13 pages

Please download to get full document.

View again

of 13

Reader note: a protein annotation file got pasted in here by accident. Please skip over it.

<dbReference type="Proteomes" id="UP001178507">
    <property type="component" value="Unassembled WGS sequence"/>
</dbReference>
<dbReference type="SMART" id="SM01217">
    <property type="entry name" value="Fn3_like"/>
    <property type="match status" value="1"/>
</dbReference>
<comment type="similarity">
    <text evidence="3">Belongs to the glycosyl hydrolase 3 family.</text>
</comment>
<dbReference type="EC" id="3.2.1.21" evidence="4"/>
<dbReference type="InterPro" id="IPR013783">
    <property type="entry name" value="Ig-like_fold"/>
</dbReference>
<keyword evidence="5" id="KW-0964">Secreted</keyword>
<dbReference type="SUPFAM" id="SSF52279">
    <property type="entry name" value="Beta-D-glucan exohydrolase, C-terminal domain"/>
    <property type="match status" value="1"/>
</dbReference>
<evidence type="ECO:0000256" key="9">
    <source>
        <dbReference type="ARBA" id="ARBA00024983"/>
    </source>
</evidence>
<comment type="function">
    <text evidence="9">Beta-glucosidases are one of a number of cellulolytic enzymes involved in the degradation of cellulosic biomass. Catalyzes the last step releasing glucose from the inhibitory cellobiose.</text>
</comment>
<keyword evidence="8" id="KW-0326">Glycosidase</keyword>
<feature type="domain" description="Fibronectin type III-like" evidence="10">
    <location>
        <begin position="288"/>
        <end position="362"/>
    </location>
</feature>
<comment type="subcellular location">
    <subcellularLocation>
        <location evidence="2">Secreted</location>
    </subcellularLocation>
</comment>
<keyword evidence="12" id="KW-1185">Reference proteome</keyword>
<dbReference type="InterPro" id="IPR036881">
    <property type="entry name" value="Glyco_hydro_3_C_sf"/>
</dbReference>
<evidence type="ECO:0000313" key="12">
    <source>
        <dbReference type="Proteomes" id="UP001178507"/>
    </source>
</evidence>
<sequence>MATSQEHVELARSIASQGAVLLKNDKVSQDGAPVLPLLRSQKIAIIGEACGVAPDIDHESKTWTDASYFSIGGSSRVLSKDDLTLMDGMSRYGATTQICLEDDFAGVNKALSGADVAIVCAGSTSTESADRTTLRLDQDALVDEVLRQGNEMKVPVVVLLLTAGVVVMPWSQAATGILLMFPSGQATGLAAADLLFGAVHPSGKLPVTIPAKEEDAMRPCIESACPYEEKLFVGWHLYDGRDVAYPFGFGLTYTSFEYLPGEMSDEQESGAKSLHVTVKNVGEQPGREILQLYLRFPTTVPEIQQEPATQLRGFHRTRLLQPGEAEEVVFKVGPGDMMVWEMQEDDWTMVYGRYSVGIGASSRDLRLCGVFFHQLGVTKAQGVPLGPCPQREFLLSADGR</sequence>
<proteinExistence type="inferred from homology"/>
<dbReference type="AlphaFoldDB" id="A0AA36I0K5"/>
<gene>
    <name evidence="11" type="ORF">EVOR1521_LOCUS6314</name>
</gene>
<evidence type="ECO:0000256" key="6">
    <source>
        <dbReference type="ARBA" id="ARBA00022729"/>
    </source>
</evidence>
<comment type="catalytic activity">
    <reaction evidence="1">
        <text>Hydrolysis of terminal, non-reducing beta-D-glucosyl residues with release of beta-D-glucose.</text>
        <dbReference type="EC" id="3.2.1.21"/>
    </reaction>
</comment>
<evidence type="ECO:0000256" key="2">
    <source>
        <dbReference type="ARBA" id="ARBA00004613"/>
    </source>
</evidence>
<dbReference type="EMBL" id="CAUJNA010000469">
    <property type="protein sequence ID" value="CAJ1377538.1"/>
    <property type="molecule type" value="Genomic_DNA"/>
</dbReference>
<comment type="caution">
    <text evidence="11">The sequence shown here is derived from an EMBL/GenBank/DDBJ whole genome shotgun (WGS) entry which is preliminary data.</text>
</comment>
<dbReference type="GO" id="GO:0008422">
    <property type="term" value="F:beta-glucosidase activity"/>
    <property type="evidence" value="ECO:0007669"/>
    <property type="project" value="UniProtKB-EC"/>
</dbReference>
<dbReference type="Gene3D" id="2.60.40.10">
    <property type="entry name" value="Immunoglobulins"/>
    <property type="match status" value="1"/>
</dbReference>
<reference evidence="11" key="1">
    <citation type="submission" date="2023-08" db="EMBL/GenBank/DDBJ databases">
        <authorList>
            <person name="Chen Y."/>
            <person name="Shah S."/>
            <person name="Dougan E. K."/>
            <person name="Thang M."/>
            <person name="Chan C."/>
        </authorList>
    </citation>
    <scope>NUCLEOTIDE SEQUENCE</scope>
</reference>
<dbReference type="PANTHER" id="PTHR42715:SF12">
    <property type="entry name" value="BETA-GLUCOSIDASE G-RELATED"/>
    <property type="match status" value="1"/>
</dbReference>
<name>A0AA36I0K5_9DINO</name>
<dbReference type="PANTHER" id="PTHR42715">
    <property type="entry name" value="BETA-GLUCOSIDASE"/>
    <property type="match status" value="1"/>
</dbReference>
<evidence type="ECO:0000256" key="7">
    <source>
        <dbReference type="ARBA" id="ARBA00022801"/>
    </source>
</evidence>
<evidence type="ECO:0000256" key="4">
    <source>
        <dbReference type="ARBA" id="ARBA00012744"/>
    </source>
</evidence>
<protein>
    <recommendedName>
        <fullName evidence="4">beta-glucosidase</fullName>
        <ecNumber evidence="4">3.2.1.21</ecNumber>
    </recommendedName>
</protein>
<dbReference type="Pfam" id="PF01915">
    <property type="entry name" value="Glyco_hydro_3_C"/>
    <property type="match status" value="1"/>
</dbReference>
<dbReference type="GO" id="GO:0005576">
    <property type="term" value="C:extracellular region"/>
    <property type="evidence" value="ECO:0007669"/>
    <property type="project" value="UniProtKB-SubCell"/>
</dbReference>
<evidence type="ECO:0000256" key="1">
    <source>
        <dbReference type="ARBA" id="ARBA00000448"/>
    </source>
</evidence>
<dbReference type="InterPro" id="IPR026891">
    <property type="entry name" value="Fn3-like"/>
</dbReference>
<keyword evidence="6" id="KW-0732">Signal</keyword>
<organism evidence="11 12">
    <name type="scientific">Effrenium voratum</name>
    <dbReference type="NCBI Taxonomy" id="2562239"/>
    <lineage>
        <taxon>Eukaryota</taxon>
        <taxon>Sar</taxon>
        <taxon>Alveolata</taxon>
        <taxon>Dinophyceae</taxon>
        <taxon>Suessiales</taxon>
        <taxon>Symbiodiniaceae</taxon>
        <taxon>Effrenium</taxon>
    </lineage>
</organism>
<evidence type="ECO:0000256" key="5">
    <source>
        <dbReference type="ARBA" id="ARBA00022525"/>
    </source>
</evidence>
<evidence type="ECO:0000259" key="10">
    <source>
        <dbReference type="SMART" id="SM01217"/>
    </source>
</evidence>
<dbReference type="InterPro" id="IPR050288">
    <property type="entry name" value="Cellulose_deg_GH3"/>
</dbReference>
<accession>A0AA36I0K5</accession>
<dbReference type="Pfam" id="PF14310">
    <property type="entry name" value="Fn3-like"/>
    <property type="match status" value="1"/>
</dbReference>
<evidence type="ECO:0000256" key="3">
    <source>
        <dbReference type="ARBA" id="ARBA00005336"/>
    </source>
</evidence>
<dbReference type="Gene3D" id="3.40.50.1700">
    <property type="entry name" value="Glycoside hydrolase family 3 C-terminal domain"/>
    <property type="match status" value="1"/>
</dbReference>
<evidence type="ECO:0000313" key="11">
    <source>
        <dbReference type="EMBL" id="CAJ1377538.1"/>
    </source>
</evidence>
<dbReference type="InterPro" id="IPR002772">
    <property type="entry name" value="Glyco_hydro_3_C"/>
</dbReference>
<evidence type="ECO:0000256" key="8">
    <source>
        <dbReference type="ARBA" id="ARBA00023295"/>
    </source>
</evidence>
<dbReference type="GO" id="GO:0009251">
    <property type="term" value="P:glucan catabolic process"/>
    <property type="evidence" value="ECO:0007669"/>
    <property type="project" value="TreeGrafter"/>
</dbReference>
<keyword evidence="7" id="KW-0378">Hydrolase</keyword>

All materials on our website are shared by users. If you have any questions about copyright issues, please report us to resolve them. We are always happy to assist you.